Much like its counterpart Dark Riders, World of Warcraft: Bloodsworn is long, long overdue. Luckily, those that have been waiting for the new graphic novel from writer Doug Wagner don't have long to wait -- Bloodsworn will be released next Tuesday, August 27. While Dark Riders tackled some of the Alliance characters introduced in the 2009 special issue of the Warcraft comic series, Bloodsworn tackles the Horde characters introduced in the final edition.
Although Dark Riders dove headfirst into familiar waters for those that follow Warcraft lore, Bloodsworn takes a different road entirely, giving us a behind the scenes glimpse of Garrosh's Horde. Taking place shortly after Cataclysm, Bloodsworn follows the tale of several different Horde characters, brought together and united to investigate and uncover the motives and actions of a seemingly new breed of centaur that are intent on wiping the Horde from the face of Azeroth.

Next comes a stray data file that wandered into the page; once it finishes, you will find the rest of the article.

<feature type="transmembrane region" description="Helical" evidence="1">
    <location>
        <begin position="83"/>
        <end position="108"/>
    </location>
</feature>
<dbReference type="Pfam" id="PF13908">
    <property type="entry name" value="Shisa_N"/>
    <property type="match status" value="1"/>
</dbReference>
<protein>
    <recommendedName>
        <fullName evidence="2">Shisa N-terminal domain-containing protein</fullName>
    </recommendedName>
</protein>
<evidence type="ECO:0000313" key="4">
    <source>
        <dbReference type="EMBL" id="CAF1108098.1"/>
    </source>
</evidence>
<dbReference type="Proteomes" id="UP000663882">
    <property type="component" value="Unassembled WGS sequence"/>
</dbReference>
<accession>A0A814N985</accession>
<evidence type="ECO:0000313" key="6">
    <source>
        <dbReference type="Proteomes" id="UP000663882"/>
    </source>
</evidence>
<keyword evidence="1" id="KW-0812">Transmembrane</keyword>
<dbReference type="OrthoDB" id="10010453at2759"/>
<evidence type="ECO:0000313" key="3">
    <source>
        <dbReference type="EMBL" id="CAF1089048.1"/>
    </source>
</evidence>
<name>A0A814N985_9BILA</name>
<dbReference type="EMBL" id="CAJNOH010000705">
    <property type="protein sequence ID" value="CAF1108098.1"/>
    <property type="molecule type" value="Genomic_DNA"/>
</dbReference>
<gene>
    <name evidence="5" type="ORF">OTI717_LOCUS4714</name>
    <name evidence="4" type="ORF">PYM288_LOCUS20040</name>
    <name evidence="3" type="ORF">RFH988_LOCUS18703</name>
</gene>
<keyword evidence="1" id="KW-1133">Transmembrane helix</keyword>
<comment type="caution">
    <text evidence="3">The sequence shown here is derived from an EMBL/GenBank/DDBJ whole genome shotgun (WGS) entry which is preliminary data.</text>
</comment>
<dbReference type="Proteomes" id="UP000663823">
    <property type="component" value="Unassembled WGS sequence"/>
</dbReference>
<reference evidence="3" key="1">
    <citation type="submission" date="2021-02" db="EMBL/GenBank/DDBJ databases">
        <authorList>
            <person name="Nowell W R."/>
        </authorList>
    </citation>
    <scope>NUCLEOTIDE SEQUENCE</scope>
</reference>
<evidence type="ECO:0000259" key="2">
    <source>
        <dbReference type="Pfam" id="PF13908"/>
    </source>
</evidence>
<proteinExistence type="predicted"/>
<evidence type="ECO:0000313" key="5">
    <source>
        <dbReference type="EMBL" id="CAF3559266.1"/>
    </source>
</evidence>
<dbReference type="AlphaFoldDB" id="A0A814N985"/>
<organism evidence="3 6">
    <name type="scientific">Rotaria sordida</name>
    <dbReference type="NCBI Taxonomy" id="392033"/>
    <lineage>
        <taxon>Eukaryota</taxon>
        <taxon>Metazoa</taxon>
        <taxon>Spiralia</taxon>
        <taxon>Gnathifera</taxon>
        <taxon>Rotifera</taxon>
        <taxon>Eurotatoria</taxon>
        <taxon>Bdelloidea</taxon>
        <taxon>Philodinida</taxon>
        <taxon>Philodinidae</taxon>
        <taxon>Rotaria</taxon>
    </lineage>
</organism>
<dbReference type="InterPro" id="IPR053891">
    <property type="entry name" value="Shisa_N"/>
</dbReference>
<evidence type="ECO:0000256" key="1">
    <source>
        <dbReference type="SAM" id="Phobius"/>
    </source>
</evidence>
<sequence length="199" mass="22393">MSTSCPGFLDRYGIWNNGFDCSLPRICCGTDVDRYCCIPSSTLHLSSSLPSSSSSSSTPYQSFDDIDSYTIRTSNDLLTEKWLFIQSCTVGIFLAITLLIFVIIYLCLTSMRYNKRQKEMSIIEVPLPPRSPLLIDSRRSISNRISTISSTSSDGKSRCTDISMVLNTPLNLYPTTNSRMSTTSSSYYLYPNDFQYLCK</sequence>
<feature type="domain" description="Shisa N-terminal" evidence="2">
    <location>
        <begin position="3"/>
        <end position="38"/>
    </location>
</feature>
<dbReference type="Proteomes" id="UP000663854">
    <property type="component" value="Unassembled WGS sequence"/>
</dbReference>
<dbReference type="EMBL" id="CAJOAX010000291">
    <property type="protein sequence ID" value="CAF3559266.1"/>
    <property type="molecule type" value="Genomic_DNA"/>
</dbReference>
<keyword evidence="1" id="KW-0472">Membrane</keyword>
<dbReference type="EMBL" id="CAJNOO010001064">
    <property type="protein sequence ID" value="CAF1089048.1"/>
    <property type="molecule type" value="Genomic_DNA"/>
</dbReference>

The art for this book was done by Jheremy Raapack, who did a pretty stunning job capturing the raw, gritty nature of the Horde, Orgrimmar, and the myriad Kalimdor locations visited in Bloodsworn. Even the centaur, whose models are pretty bland in game, are drawn with attention to detail. Coloring for the book is pretty dark, however, and it sometimes makes the battle scenes a little hard to follow. This likely has less to do with the artist and more to do with the printing -- when the majority of the scenes take place at night, it's hard to pick up the nuances of color in print and still have those scenes look like night scenes.